Teamwork

People Skills Success Radar: 9 Hidden Places to Find Your Empathy

It takes great people skills to succeed in business and it takes empathy to have great people skills. Have you discovered the full extent of your empathy? Without empathy — understanding and feeling what others are feeling — you fail to build trust and true connection.



People Skills Success Discover Your Empathy: Image is a humanoid w/ binoculars

People Skills Success Radar: Discover Your Empathy. Image licensed from Istock.com

Image licensed from Istock.com.

People Skills Success Radar: 9 Hidden Places to Find Your Empathy

Find your empathy to lead and engage employees, work with teammates, collaborate on projects, and succeed with customers. Give it even in the toughest moments. Your people skills success radar will help you find it.



Here is where empathy often hides:

  1. In what you are afraid to be. When people want to be seen as tough and strong, empathy hides to protect that image. Release and give your empathy. It shows that you are truly secure in who you are and confident enough to care for others. Inner strength is your billboard not fake toughness.



  2. In what you never received. Your empathy hides behind your unconscious scar of not receiving any. Find your empathy there and give it to others. It is the best way to get empathy and remove your scar.


  3. In the fear of failure. When people are afraid they will fail, they sometimes focus too much on themselves. Their fear hides their empathy. Uncover your empathy to uncover people skills success in business.


  4. In the myth that empathy makes others weak. Feeling what others feel doesn’t make them weak. Connection lifts people up. Your empathy makes them stronger as you light another way to success.


  5. In a logical focus. People who find comfort in logic — and discomfort in feelings — bury their empathy underneath analysis. Dig it up. Empathize before you analyze. It doesn’t bury you in feelings. Empathy is the connection before the solution. It is the secret to people skills success.



  6. Behind a wall of mistrust. When people are stung by an emotional manipulator, they sometimes put up walls to future connection. They don’t want to empathize and be stung by anyone again. Don’t hide your pain behind the wall. Call the stingers what they are — stinkers! Then share your empathy with the rest of the wonderful caring people in your world. Otherwise, the stinkers hide your people skills success behind the wall forever.


  7. In the wrong definition of empathy. Empathy doesn’t mean you agree with others. It simply says: “You matter, we matter, this matters, let’s find a solution.” You can empathize with someone’s feelings and yet not agree with their reasoning, conclusion, or solution. Share your empathy first to help them see a different view.


  8. In a judgmental ego. “I told you so” and “Everything that happened to you is your own fault” scream out your weakness. Quite ironic since these statements attempt to focus on others’ weakness! Silence your judgmental ego w/ a more powerful force — empathy. Then watch the magical power of connection bring you success.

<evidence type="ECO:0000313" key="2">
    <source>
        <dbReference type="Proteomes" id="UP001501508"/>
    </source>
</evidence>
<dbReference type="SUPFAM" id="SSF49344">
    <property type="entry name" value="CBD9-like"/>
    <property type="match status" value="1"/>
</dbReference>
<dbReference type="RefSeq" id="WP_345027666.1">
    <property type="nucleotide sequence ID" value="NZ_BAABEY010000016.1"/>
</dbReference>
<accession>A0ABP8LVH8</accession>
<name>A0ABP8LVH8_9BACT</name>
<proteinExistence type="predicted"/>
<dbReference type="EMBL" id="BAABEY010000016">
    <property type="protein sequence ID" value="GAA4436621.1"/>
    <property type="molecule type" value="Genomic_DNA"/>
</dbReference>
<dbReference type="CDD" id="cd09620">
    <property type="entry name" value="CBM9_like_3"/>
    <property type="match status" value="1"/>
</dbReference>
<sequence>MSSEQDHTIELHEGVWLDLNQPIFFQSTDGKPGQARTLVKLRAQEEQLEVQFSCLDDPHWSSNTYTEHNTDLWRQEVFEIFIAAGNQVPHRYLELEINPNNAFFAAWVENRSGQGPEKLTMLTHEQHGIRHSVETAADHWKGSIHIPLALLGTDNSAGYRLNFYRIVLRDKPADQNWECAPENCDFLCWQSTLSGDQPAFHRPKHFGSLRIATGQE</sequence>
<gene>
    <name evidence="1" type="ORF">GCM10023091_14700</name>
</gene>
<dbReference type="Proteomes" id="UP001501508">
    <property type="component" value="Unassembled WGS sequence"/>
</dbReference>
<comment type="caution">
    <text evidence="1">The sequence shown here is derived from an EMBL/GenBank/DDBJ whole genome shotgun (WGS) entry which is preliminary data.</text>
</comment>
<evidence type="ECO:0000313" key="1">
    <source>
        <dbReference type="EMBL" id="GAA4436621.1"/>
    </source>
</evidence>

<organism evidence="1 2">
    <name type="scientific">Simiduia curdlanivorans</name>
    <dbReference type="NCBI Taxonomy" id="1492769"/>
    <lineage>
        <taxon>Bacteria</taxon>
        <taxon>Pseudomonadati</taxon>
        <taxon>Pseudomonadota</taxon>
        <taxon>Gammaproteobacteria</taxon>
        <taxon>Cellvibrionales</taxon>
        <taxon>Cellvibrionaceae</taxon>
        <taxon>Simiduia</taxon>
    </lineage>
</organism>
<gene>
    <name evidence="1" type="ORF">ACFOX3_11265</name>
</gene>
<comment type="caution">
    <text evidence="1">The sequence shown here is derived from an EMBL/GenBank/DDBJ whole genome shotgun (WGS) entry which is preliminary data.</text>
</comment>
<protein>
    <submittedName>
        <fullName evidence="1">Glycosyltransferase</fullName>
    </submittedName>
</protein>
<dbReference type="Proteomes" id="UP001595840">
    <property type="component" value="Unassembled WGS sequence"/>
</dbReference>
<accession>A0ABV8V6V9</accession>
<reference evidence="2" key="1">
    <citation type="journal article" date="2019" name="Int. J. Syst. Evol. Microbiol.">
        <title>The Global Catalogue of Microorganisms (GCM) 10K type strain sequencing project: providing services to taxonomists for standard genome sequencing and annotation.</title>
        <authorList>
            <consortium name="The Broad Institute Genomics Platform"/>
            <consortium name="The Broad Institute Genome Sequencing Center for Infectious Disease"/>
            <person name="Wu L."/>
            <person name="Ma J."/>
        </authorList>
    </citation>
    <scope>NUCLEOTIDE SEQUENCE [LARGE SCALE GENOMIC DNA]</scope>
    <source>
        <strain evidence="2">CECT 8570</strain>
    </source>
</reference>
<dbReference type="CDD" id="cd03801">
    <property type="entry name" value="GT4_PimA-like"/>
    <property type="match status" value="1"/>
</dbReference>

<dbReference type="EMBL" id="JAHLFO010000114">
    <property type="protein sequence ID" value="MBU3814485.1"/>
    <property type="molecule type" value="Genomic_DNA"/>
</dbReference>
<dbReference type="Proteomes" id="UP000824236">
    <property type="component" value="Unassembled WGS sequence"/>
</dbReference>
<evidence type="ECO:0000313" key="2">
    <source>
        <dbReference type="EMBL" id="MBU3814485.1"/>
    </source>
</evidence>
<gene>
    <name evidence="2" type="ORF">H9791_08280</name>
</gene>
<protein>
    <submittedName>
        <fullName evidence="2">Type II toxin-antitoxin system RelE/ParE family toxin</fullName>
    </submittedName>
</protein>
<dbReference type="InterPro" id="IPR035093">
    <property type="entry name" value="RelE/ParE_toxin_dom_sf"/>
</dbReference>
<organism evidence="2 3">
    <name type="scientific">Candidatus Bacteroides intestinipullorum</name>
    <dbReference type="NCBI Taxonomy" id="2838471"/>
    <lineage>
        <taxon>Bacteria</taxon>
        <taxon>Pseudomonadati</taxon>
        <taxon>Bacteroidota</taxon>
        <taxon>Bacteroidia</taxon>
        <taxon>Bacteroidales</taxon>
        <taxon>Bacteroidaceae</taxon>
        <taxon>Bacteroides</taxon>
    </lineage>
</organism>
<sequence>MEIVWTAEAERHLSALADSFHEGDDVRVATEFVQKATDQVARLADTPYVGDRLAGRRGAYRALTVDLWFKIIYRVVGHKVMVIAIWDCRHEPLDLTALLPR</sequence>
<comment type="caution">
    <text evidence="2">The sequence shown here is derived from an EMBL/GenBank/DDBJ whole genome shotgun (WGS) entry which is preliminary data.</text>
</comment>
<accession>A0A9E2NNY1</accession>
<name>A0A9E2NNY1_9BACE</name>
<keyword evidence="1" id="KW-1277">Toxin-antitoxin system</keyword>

9. In a vengeful spirit. If you live a get even life, your empathy and success have difficulty living there too. And few will want to be there with you. Employees, colleagues, teammates, and definitely customers will keep their distance. Replace vengeance with forgiveness and move forward. Your empathy — not vengeance — will bring you people skills success.


Work and live the most basic human truth, success comes through connection. Empathy brings the magical power of connection to life. Find and share your empathy for people skills success.



What would you add to the list above? Is there a #10?



Let’s explore empathy in workshops with your teams and boost teamwork and business success!


From my professional experience to your success,
Kate Nasser, The People Skills Coach™

Related Post:
People Skills Philosophy 4 Keys to Agility & Success in Business
What Happens When Tough Leaders Show Empathy?

©2015 Kate Nasser, CAS, Inc. Somerville, NJ. I appreciate your sharing the link to this post on your social streams. However, if you want to re-post or republish the content of this post, please email info@katenasser.com for permission and guidelines. Thank you for respecting intellectual capital.


Kate Nasser, The People Skills Coach™, delivers coaching, consulting, training, and keynotes on leading change, employee engagement, teamwork, and delivering the ultimate customer service. She turns interaction obstacles into interpersonal success. See this site for workshop outlines, keynote footage, and customer results.

 

 

PS-EnergyBar-LogoJoin me through these social channels

Engage in people skills learning! Let’s turn interaction obstacles into business success in leadership, teamwork, and customer service experience. I invite your questions, share my experience, and welcome your wisdom.

Personality Types: Tapping the Profitable Secrets

Behind the labels of personality types lie the secrets to more profitable leadership and teamwork.

Workplace leaders often assess team member personality types — amiable, expressive, analytic, driver. If leaders stop there, these results become inactive labels of little value. As I work with leaders and their teams, I highlight the profitable secrets of personality types.


Personality Types: Image is a toy safe w/ door open and coins.

The Profitable Leadership & Team Secrets of Personality Types

Image licensed from Istock.com

Secrets of Personality Types

Personality types impact employee engagement and commitment, understanding and outcomes. In times of great change, personality types can block or feed success.



Personality Types & Employee Engagement